TIME MACHINE has successfully completed a Port Huron to Mackinac Race. It was an experience that will be remembered for a long time. Since it was our first Mac Race, it was about much more than than our final finishing position. The success of the race came from the preparation of the boat, the support of the shore crew, the camaraderie of the crew, the transport to Port Huron and back from the Island and the racing itself. When I look back at the last 2 weeks, I think that TIME MACHINE and here crew did themselves proud.
Of course, this was a sailboat race and the finish results are what everyone wants to know about. We finished 19th in a fleet of 20 with an elapsed time of 57:31:48. Overall we were 128 out of 158. To put things into perspective, MAJOR DETAIL won our fleet with a time of 54:18:52. I talked to some of the crew on MAJOR DETAIL and found that they sailed just about the same course we did. They went to the Canadian side of the rhumb line, and then followed the North Shore to the Island. Like us, they were making sail changes "all the time".
Here is a quick review of the experience from the skippers perspective..... The transport up to Port Huron was highlighted by a spectacular 10 hour spinnaker run up the Detroit River. To be able to sail up the whole length of the river is a special thing. We capped off the day with dinner at BYC. The next day brought light air and an early start across Lake St. Clair. At Algonac we attempted to stop at a riverside restaurant with disastrous results. TIME MACHINE was slammed into the seawall pilings by a motorboat wake and the rail was crushed in three places. Fortunately we were on board and could get away immediately before further damage was done. When we reached Port Huron, epoxy was poured into the holes which stopped any further damage. All the crew departed leaving Chuck aboard to kept an eye on things.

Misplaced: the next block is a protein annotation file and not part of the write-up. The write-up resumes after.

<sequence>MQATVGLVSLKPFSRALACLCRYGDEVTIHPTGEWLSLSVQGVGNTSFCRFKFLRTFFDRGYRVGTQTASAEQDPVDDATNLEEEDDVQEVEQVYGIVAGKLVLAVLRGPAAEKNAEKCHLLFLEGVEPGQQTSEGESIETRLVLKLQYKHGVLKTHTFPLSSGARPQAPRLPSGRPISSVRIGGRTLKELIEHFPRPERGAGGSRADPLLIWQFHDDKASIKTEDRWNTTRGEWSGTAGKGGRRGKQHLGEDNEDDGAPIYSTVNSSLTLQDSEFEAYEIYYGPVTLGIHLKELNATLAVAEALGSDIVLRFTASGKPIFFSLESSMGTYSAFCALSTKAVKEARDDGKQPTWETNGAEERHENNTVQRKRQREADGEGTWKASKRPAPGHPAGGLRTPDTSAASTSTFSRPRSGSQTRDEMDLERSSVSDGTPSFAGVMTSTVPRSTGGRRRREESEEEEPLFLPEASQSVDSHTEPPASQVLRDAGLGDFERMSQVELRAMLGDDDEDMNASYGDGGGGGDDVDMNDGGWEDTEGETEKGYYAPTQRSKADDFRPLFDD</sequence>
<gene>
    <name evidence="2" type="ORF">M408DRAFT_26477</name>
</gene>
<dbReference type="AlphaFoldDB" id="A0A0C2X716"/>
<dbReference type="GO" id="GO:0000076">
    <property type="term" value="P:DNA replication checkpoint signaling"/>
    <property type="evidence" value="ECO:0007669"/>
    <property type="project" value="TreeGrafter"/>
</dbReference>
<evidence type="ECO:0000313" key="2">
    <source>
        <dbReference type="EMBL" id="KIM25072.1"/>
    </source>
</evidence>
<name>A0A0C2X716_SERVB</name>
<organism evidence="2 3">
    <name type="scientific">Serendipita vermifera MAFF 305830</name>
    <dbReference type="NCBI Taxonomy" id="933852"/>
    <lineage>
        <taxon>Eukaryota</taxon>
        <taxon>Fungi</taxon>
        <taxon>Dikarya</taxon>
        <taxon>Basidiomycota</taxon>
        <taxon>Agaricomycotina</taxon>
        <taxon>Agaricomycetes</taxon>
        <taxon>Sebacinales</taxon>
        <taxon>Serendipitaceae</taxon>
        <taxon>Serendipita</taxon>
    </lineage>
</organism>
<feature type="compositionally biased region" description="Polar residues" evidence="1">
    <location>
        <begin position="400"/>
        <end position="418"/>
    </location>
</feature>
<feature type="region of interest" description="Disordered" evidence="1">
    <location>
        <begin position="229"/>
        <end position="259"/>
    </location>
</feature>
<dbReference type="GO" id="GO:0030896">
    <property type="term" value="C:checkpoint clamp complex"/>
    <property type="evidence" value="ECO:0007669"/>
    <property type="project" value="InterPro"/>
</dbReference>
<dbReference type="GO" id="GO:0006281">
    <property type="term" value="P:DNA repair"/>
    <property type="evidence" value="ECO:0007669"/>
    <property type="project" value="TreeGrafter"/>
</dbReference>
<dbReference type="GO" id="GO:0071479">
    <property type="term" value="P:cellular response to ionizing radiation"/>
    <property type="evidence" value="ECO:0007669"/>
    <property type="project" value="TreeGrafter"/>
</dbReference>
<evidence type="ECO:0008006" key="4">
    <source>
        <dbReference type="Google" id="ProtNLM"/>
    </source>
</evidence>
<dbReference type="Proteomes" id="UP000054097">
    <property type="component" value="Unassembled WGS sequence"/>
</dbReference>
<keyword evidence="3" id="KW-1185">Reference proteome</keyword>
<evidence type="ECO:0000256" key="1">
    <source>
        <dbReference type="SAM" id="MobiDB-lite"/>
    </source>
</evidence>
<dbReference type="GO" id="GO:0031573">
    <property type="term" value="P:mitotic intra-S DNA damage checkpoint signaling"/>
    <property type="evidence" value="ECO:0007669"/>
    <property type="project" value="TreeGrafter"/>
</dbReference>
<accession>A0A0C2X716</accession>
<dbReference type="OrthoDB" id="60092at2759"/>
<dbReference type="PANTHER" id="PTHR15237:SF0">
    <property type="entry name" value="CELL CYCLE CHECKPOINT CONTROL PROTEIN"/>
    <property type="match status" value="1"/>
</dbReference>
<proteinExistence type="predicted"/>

Saturday morning came early as Rick, Bill, Ted and Jim assembled at Bill's house for the ride to the Black River. We arrived to find John, Judy, Sybil and Chuck just waking up. Gear was stowed, dry ice was put aboard, the weather briefing was attended, Paul went up the mast to tape off the spreader ends and install the tacking arms and we waited for the shore crew with the provisions. The tension was huge as the Sable was delayed by the bridge openings, but they did arrive and we got all the provisions aboard. Good-byes were said and TIME MACHINE castoff.
We arrived at the starting area in plenty of time. Rick went over the side and scrubbed the bottom. We had a short crew meeting to lay out the watches and responsibilities. By this time I had large rats running around in my stomach. The Race committee boat was busy firing the cannon and the slower fleets were starting. I knew that each shot meant we were closer to starting. At about 12:30 we hoisted the Main. At 12:40 we crossed the shipping channel into the starting area and joined the Level 35 fleet. Winds were soft and variable. John helped me to position the boat well for the start and we prepared for a spinnaker start. At 13:00 we heard our starting gun and seconds later we crossed the starting line. The set of the chute had problems, but we did get it up and drawing and started to reach towards Cove Island.
The next 18 hours were BUSY. Soon after we started a set of thunderstorms passed behind us. These storms caused the dismasting of CYNOSURE (SantaCruz 70) and caused STARS & STRIPES (big Cat) to run over a starting mark. For us, the winds became very erratic, both the strength and direction. Even after the storms moved through, we had to deal with lots of change. I lost track of the sail changes, but estimate that we made 20 - 24 changes as night fell. Between the sail changes we found time to make our first dinner at sea, couscous and mango chutney meatballs. It really hit the spot.
After dark, the winds were very light but steadier. We trimmed TIME MACHINE as best we knew how, but found ourselves sailing alone. The better boats in our fleet were well ahead. Sunday morning and afternoon was high-lighted by more light air and a long tack along the rhumb line towards the Cove Island light. As we approached the mark, we were close reaching at full speed. We found that we had fallen about 3 hours behind the leaders. This was disappointing news, but it renewed our commitment to race hard to the Island. John and I decided to work up to the North shore as the wind was becoming very erratic and switching to the Northwest and West. The crew worked very hard to navigate close into the shore and when we came out from behind the Duck Islands, we found ourselves in a large fleet of boats.